One of life’s greatest indulgences is flying first-class. I had the opportunity to do so in 2002 when my husband Dave and his brother Dan got the idea in their heads that we should leave a freezing cold November in Pennsylvania and take a trip to Las Vegas and splurge by flying there in style.
Here’s how we were punished for wanting to live a little.
If you have never flown first-class, you absolutely must try it once before you die. The entire experience is a ridiculous display of lavishness that only a $1,000 ticket can buy. From the time you set foot on the plane, people are waiting on you. The ratio of flight attendants to passengers is about 1:3. Back in coach, it’s 1:3,000,000. There is a reason the tickets cost so much. You’ve bought yourself a servant.
Seated comfortably in cushy, wide leather seats, you can really kick back, breathe easy, and relax. Since first-classers are seated before anyone else, you have the pleasure of watching all the coach- and business-class people salivate over your seats while they walk back to Sardine Land. You know what they’re thinking as they pass you. "I hate you and if the plane crashes, you’ll die first."
But we soldier on and ignore the stares, grunts and eye rolls from the less fortunate passengers, and prepare to be waited on by one of the five attendants dedicated to us. The first thing they do is take your coats and hang them up in a closet so that you are completely unencumbered by your travel paraphernalia. Next, they put your bags in the overhead compartments for you so that you are not inconvenienced by common folk duties. Up next, real pillows and real blankets. You can put your seat back just about all the way without disturbing the person behind you.
Were we not flying at ten thousand feet and had a remote control for the TVs in the seats ahead of us, we would have thought we were laying on our couches at home in our living rooms. And even there, you don’t get someone asking you every ten minutes if you’re comfortable enough and whether you need anything. They ask you all the time if you’re cozy and how they can make your trip more enjoyable.
Once we’re in the air awhile, we are served the first course of our meals. Yeah, first course. There are more to come. We’re given a selection of cheese and fruit, served on a restaurant-quality plate with real silverware. There is no plastic in first-class.
After we finish our fresh fruit and cheese, we are served our second course of chicken cordon bleu with rice pilaf and warm bread. Again, served on real dinnerware with real knives and forks. The suckers in the back are handed sandwiches with meat-of-questionable-origin in plastic wrap, and if they’re lucky, a pack of crackers. We finish up dinner with an assortment of cheesecake, mousse and more fresh fruit. So this is how the other half lives…..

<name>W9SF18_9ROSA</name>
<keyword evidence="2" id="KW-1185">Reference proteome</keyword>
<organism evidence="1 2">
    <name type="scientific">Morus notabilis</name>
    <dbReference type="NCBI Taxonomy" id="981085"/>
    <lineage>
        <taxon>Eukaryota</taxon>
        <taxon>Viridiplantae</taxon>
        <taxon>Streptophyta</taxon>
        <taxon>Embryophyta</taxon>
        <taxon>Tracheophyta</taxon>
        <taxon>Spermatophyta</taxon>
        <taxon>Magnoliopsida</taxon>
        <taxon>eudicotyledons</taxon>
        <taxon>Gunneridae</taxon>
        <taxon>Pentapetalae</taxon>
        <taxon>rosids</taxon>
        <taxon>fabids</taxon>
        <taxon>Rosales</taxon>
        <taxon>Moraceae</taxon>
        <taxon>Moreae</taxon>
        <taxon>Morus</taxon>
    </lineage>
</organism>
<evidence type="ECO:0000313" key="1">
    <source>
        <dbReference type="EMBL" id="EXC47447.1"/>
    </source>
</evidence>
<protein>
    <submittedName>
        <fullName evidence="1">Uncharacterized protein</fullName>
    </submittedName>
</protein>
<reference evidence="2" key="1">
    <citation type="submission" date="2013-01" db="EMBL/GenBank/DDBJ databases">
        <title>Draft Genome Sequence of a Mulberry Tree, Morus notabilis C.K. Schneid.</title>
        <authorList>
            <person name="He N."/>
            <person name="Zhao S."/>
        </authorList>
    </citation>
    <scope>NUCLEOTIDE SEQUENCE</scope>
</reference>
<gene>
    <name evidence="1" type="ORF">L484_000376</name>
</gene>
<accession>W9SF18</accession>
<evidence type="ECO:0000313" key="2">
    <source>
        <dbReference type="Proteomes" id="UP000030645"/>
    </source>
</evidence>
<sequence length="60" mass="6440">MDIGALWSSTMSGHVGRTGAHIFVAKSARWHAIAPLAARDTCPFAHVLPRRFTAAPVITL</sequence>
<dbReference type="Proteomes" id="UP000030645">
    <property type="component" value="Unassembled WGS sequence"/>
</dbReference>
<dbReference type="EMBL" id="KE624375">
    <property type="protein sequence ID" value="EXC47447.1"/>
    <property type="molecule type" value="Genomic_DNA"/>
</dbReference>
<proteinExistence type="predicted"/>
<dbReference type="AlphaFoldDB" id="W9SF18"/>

It’s impossible to be too full on a plane unless you’ve brought your own meals, but here we are, fat and happy in first-class. All this eating has made us a little tired. Propping up our pillows and pulling our blankies up to our chins, we lie back in our virtual beds and take cat naps. You can’t do that in coach unless you take coma-inducing drugs that make you forget exactly where you are — seated millimeters next to smelly, irritated people who, if given the chance, would kick you out in the aisle if it meant they could have five more inches of space.
After a thoroughly enjoyable flight that felt much shorter than it was, we deplane and begin our adventures in The City That Never Sleeps. For the first few days, we win and lose some money here and there. We vary our time between soaking up some sun, hitting the casinos and the pool and strolling up and down the strip taking it all in.
We’re having a great time until …..
Dan hails us a cab from one resort to get us back to our home base and we all pile in. The cab driver is chit-chatting with us about where we’re from and where we’re staying and whether we’re enjoying ourselves. Then he drops the bomb.
He mentions how there are hundreds of travelers scrambling to get flights back home because they just got the news that National Airlines, our airline, has just filed for bankruptcy and they’ve canceled all of their flights.
All together now….. Say WHAT?!?!?!
We go from zero to depressed in two seconds flat. This news means that we’re going to have to make other flight arrangements to get us back home and now we’re not even sure we can leave when we planned. Once back at our hotel, Dan makes a flurry of phone calls and secures us a flight on We’re Not Flying First Class Anymore Airlines. Because we had to take what we could get, we can’t fly back in luxury. We had been given keys to the Emerald City and now they want them back.